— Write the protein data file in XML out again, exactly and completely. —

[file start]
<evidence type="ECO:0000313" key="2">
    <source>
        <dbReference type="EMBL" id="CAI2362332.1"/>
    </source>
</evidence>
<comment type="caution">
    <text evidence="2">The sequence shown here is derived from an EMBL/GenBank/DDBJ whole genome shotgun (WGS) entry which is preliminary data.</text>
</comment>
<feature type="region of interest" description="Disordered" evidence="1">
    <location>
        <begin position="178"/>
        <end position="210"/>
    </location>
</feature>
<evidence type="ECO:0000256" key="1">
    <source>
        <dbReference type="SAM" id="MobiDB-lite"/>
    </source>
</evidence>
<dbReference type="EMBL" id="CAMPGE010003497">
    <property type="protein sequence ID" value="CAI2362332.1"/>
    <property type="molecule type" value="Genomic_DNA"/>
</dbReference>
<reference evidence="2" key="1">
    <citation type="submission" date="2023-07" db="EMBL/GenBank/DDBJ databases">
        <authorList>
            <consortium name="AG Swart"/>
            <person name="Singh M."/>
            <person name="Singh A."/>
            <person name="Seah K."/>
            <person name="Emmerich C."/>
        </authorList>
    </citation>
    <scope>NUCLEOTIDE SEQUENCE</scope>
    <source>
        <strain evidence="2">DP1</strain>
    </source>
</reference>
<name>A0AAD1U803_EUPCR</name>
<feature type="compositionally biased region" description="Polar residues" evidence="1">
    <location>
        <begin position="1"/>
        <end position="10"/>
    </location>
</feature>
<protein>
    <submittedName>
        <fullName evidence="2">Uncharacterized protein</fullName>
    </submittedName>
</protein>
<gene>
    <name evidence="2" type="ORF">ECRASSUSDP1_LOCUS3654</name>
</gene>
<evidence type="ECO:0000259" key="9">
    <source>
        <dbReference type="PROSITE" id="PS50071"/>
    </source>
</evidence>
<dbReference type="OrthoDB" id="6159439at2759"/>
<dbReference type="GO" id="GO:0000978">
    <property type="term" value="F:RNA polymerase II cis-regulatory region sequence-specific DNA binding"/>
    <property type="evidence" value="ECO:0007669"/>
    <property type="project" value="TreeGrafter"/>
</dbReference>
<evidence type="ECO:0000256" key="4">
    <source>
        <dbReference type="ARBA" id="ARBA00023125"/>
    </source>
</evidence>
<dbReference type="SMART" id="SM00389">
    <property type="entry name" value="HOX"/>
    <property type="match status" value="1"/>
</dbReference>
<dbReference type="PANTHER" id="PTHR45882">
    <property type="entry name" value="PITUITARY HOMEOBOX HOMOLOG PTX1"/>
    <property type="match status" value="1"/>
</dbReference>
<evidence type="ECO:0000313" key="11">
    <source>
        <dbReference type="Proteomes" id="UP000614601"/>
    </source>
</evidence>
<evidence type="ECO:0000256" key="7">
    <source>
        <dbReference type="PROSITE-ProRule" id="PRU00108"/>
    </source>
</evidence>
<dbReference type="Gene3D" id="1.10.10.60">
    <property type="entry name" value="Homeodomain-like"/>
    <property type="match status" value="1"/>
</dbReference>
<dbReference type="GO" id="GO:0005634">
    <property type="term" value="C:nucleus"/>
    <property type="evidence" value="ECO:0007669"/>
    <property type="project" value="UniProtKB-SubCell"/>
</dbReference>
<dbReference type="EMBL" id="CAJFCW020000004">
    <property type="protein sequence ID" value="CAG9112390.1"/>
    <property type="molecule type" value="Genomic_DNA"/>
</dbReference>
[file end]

<evidence type="ECO:0000313" key="2">
    <source>
        <dbReference type="EMBL" id="CAI2362332.1"/>
    </source>
</evidence>
<comment type="caution">
    <text evidence="2">The sequence shown here is derived from an EMBL/GenBank/DDBJ whole genome shotgun (WGS) entry which is preliminary data.</text>
</comment>
<feature type="region of interest" description="Disordered" evidence="1">
    <location>
        <begin position="178"/>
        <end position="210"/>
    </location>
</feature>
<evidence type="ECO:0000256" key="1">
    <source>
        <dbReference type="SAM" id="MobiDB-lite"/>
    </source>
</evidence>
<dbReference type="EMBL" id="CAMPGE010003497">
    <property type="protein sequence ID" value="CAI2362332.1"/>
    <property type="molecule type" value="Genomic_DNA"/>
</dbReference>
<reference evidence="2" key="1">
    <citation type="submission" date="2023-07" db="EMBL/GenBank/DDBJ databases">
        <authorList>
            <consortium name="AG Swart"/>
            <person name="Singh M."/>
            <person name="Singh A."/>
            <person name="Seah K."/>
            <person name="Emmerich C."/>
        </authorList>
    </citation>
    <scope>NUCLEOTIDE SEQUENCE</scope>
    <source>
        <strain evidence="2">DP1</strain>
    </source>
</reference>
<name>A0AAD1U803_EUPCR</name>
<feature type="compositionally biased region" description="Polar residues" evidence="1">
    <location>
        <begin position="1"/>
        <end position="10"/>
    </location>
</feature>
<protein>
    <submittedName>
        <fullName evidence="2">Uncharacterized protein</fullName>
    </submittedName>
</protein>
<gene>
    <name evidence="2" type="ORF">ECRASSUSDP1_LOCUS3654</name>
</gene>
<evidence type="ECO:0000259" key="9">
    <source>
        <dbReference type="PROSITE" id="PS50071"/>
    </source>
</evidence>
<dbReference type="OrthoDB" id="6159439at2759"/>
<dbReference type="GO" id="GO:0000978">
    <property type="term" value="F:RNA polymerase II cis-regulatory region sequence-specific DNA binding"/>
    <property type="evidence" value="ECO:0007669"/>
    <property type="project" value="TreeGrafter"/>
</dbReference>
<evidence type="ECO:0000256" key="4">
    <source>
        <dbReference type="ARBA" id="ARBA00023125"/>
    </source>
</evidence>
<dbReference type="SMART" id="SM00389">
    <property type="entry name" value="HOX"/>
    <property type="match status" value="1"/>
</dbReference>
<dbReference type="PANTHER" id="PTHR45882">
    <property type="entry name" value="PITUITARY HOMEOBOX HOMOLOG PTX1"/>
    <property type="match status" value="1"/>
</dbReference>
<evidence type="ECO:0000313" key="11">
    <source>
        <dbReference type="Proteomes" id="UP000614601"/>
    </source>
</evidence>
<evidence type="ECO:0000256" key="7">
    <source>
        <dbReference type="PROSITE-ProRule" id="PRU00108"/>
    </source>
</evidence>
<dbReference type="Gene3D" id="1.10.10.60">
    <property type="entry name" value="Homeodomain-like"/>
    <property type="match status" value="1"/>
</dbReference>
<dbReference type="GO" id="GO:0005634">
    <property type="term" value="C:nucleus"/>
    <property type="evidence" value="ECO:0007669"/>
    <property type="project" value="UniProtKB-SubCell"/>
</dbReference>
<dbReference type="EMBL" id="CAJFCW020000004">
    <property type="protein sequence ID" value="CAG9112390.1"/>
    <property type="molecule type" value="Genomic_DNA"/>
</dbReference>